What was the first sound you heard when you woke up this morning? (After the alarm, of course!) If your household is quiet, chances are it was birdsong. Gordon Hempton, an acoustic ecologist who records sounds of our natural world, shares that humans have a “very discreet bandwidth of super sensitive hearing, which falls between 2.5-5 kilohertz. Birdsong happens to be a perfect match to that range.”

So it seems we are uniquely tuned-in to pay attention to our feathered friends. Birds and their songs have been a part of our lives from the beginning. Ancient caves and cultural practices show evidence of our deep fascination and connection with birds. Watching birds seems to be a basic human instinct, keeping us connected to our natural world, even in the most urban environments.

Paying attention to birds helps us understand our greater ecosystem health, which reflects our own well-being. Environments that sustain healthy bird populations are healthy for us humans too. Modern life can be complicated and overwhelming at times; why not take a moment from your busy day to notice what’s going on with birds or wildlife?

The Great Backyard Bird Count

Americans spend $2.5 billion per year feeding and caring for backyard birds. The Great Backyard Bird Count allows us to do something useful with all that money. The Great Backyard Bird Count (GBBC) was the first online citizen science project to collect data and show the results in real time. “Citizen science” simply means that normal citizens such as you, your co-workers, neighbors, and even children can participate in collecting scientific data. In this case, that data is the beautiful birds singing outside your window.

The idea is simple: count and record the number and types of birds you see in your yard (or some other place) for at least 15 minutes during the weekend of February 17-20, 2017. Then, submit your count on the Great Backyard Bird Count website. Last year, participants submitted 144,000 checklists that included almost 4,300 species of birds worldwide! There is no way scientists could count this many birds on their own.Sparrow

Why count the birds? Bird populations fluctuate depending on changes in their environment. So the more we know about them, the better we can investigate those big-picture bird questions, such as “what differences are there between urban, rural, and suburban bird populations?” Or “how are bird populations affected by weather and climate change?”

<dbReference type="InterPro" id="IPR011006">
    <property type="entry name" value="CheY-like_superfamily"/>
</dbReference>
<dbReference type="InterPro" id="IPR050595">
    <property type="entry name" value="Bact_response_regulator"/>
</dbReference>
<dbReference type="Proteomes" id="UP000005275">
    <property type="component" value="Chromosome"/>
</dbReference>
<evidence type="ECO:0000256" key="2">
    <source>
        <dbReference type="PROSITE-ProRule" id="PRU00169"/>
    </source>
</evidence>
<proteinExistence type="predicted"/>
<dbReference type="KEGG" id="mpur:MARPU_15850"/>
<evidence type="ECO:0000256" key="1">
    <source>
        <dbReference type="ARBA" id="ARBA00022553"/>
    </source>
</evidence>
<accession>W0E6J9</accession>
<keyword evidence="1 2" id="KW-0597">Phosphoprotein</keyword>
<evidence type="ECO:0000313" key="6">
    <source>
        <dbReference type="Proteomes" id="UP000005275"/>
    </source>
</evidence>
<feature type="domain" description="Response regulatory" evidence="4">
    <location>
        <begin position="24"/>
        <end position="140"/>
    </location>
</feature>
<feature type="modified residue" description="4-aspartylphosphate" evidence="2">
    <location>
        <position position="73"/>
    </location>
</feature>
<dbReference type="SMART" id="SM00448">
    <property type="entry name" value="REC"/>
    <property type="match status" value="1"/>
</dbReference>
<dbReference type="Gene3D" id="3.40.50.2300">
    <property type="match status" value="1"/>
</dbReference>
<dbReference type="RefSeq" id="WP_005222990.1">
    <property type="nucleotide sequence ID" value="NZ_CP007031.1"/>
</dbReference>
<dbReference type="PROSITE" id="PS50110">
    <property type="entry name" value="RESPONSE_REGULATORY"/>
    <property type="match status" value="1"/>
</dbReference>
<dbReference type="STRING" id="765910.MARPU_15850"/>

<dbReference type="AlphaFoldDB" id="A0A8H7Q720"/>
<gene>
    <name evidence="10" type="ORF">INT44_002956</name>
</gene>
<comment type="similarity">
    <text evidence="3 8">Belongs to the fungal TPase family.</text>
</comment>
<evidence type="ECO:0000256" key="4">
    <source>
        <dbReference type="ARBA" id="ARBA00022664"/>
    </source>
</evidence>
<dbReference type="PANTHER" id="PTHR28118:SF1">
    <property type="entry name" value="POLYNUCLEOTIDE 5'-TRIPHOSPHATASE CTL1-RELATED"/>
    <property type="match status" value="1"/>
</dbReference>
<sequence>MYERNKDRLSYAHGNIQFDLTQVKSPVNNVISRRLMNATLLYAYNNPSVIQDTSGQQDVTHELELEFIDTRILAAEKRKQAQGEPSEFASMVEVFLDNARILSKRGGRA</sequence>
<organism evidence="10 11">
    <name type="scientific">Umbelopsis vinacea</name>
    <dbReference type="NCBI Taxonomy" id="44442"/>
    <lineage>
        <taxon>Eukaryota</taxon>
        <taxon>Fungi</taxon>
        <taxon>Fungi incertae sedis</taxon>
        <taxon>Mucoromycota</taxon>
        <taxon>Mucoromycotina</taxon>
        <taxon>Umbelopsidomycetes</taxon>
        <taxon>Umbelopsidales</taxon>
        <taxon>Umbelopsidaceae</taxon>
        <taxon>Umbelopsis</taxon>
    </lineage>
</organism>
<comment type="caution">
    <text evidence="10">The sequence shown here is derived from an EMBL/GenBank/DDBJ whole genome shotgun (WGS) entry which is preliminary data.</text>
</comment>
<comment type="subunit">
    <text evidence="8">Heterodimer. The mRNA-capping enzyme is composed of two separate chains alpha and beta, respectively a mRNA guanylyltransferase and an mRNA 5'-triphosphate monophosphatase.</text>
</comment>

It’s simple, yet so helpful! Even if you’re a very beginner and don’t know many bird species, you can focus on counting the species you do know. If you would like to practice a bit and learn more before the big weekend, there are many resources to help you.

Need some help with bird identification? The Cornell Lab of Ornithology offers a free application called Merlin to help you figure out the birds in your yard (or wherever else you are watching birds). Simply answer a few questions, and the app will narrow you’re your choices and show you some possibilities. Then match the pictures with the bird in your yard.  Find the Merlin app here.

Everything you need to participate in the Great Backyard Bird Count can be found on their website.

The Great Backyard Bird Count is also a great project for kids!

Visit a nature center near you to learn a few common bird species and practice identifying them. Check your local Audubon chapter or Metro Parks for opportunities to practice with a professional. Consider sharing this idea with a friend or family member who might be interested. The more people involved, the more useful the data will be. How often do you get to participate in an event linking you to people and wildlife all over the globe? The best part is that you can do all this from the comfort of your own home. Imagine the impact of millions of people all counting birds together. It’s certainly worth 15 minutes of your weekend! Hope you can join us this February 17-20th! –Colleen Sharkey

Colleen Sharkey is an environmental educator and naturalist whose love for birds has led to a focus on native pollinator conservation. Colleen enjoys sharing her passion for the natural world through workshops, guided hikes and the written word. Find her around central Ohio birding by ear while trail running or studying native plants and insects through a macro lens. 

Featured Photo Credit: JB Stran